We have made the choice to homeschool our children. Our decision is not reactionary in any way. It is not a rejection of something, but rather an embrace of something else. Even though the number of families choosing to homeschool is growing, we are clearly in the minority of those with school-aged children. As Waldorf-inspired homeschoolers, we are a minority within a minority. This is where we have chosen to be, and I would not change our decision for anything.

On our second and final day of testing, Jude chose a book of poetry for me to read during storytime, which included the following stanza from “Rose Pogonias” by Robert Frost:

We raised a simple prayer

Before we left the spot,

That in the general mowing

That place might be forgot;

Or if not all so favored,

Obtain such grace of hours,

That none should mow the grass there

While so confused with flowers.

After storytime, both boys went out to play. Vincent was trying to catch butterflies in a field of clover. Not an hour later, my neighbor came to mow that field. We waved to him and watched him from the back porch. The English major in me couldn’t resist getting the book and reading that stanza again. No explications or explanations. Just the words. The perfect words to name that sweet sadness. Natasha Trethewey, our new poet laureate here in the US, says that poetry finds a way to “speak the unspeakable.” I couldn’t agree more.

On our final day of testing, I was taught a lesson that I seem to have to learn and relearn – again and again. What we do and how we spend our days matters. This is the education we have chosen and that we want for our boys: something that fosters thought, encourages connection and speaks truth. Ultimately what we teach and what we learn should reflect, engender and celebrate all that is. On that day, education looked like a tractor in a field. It smelled like freshly cut clover. It sounded like poetry written before I was born. Above all, it felt like home.

Images and Verse

IMG_3099 IMG_3103 IMG_3101IMG_3107 IMG_3111“So they went off together.

But wherever they go,

and whatever happens to them on the way,

in that enchanted place . . .

a little boy and his [brother and his dog]

will always be playing.”


Images: Old Milking Barn Junk Pile, 29 January 2013

Verse: The House at Pooh Corner, A. A. Milne

Pushing Boundaries

Most times when I talk to my neighbors there is some kind of physical barrier between us. Usually it’s a creek, barbed wire, a cattle gate or some combination of the three. They are usually working on one side. I am usually walking with my dog on the other. Fencing is a big deal around here, and the famous line from Robert Frost, “Good fences make good neighbors” often echoes in my mind when I am walking their mishmash, yet meticulously kept, fence lines. Recently I went back and read the whole of that poem, “Mending Wall,” and was struck by these words: “Before I built a wall I’d ask to know / What I was walling in or walling out, / And to whom I was like to give offence.”

Metaphorical fences have occupied a lot of my inner work this past year. And unlike my neighbors, who have dozens and dozens of four-legged reasons to keep building and maintaining their fences, I have worked hard this year to dismantle some of those boundaries that no longer serve me. I have repeatedly asked myself Frost’s three implicit questions: what was I walling in? what was I walling out? and whom was I offending? The answers to these questions surprised me, as they were the same in practically every situation. Always, always, always, I was walling in myself – well, me and my fear. On the other side was a sense of freedom, usually some sort of creative self-expression. And the kicker – who was I offending? – no one!!! Nobody even knows the stupid fence exists except for me.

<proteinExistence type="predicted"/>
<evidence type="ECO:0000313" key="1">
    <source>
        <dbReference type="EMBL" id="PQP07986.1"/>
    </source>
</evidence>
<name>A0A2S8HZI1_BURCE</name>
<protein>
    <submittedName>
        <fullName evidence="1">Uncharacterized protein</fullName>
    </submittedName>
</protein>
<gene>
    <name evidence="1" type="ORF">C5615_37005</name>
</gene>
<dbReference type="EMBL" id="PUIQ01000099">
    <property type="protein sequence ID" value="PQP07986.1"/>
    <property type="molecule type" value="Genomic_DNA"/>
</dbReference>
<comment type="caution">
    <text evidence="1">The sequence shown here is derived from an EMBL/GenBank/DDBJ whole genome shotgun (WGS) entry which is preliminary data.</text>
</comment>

Anyone who has read this blog for any length of time knows that I have a deep respect and an unabashed love for my neighbors, both the people they are and the work that they do. Back in the spring, I spent what I now refer to as “the lovely day” with two of them. They were cutting oats in the field that borders mine. It was one of those days that seems somehow suspended in time – long, languid and sweet. After they put in a hard day’s work – baling some 8,000 pounds of oats – we spent about an hour or so talking. That day was a touchstone for me – the balance of intense physical labor with easy conversation. The lesson that there is time for what is necessary.

So many times I wanted to capture that day on film – well, on my iPhone. But I was too embarrassed and afraid of what they would think. I surreptitiously took the shot above, but I was standing rather far away. It is one of the few photos I have ever edited for this blog. After that day, I decided I was going to muster my courage and take some proper pictures. I told myself they probably weren’t going to think anything – or anything worse than what they already think! The first time I asked my neighbor to take his picture, my hands were shaking so badly, the shot came out blurry. The second time, I simply said, “Don’t move,” and snapped the shot.

Fast forward a couple of months. I spent a Saturday evening in late summer with these same two neighbors. We were way back in the cow pasture, and I took 70 photographs. Most were of Holstein steers, but many of my neighbors too. That evening led to this post that I absolutely love. I love chronicling this part of my everyday life. My neighbors are an intimate part of this landscape that is so dear to my heart. So I will continue taking pictures of them on their side of the fence – mending barbed wire bare-handed, baling hay, working the land – while I enjoy the freedom I have found on the other side.

Images and Verse

 And why is that? I think it’s because
we both knew the talk of old people,
old country people, in summer evenings.
Having worked hard all their lives long
and all the long day, they came out
on the gallery down in your country,
out on the porch or doorstep in mine,
where they would sit at ease in the cool
of evening, and they would talk quietly
of what they had known, of what
they knew. In their rest and quiet talk
there was peace that was almost heavenly,
peace never to be forgotten, never
again quite to be imagined, but peace
above all else that we have longed for.
 Images: 22 September 2012, back cow pasture
Verse: excerpt from “A Letter (to Ernest J. Gaines)” by Wendell Berry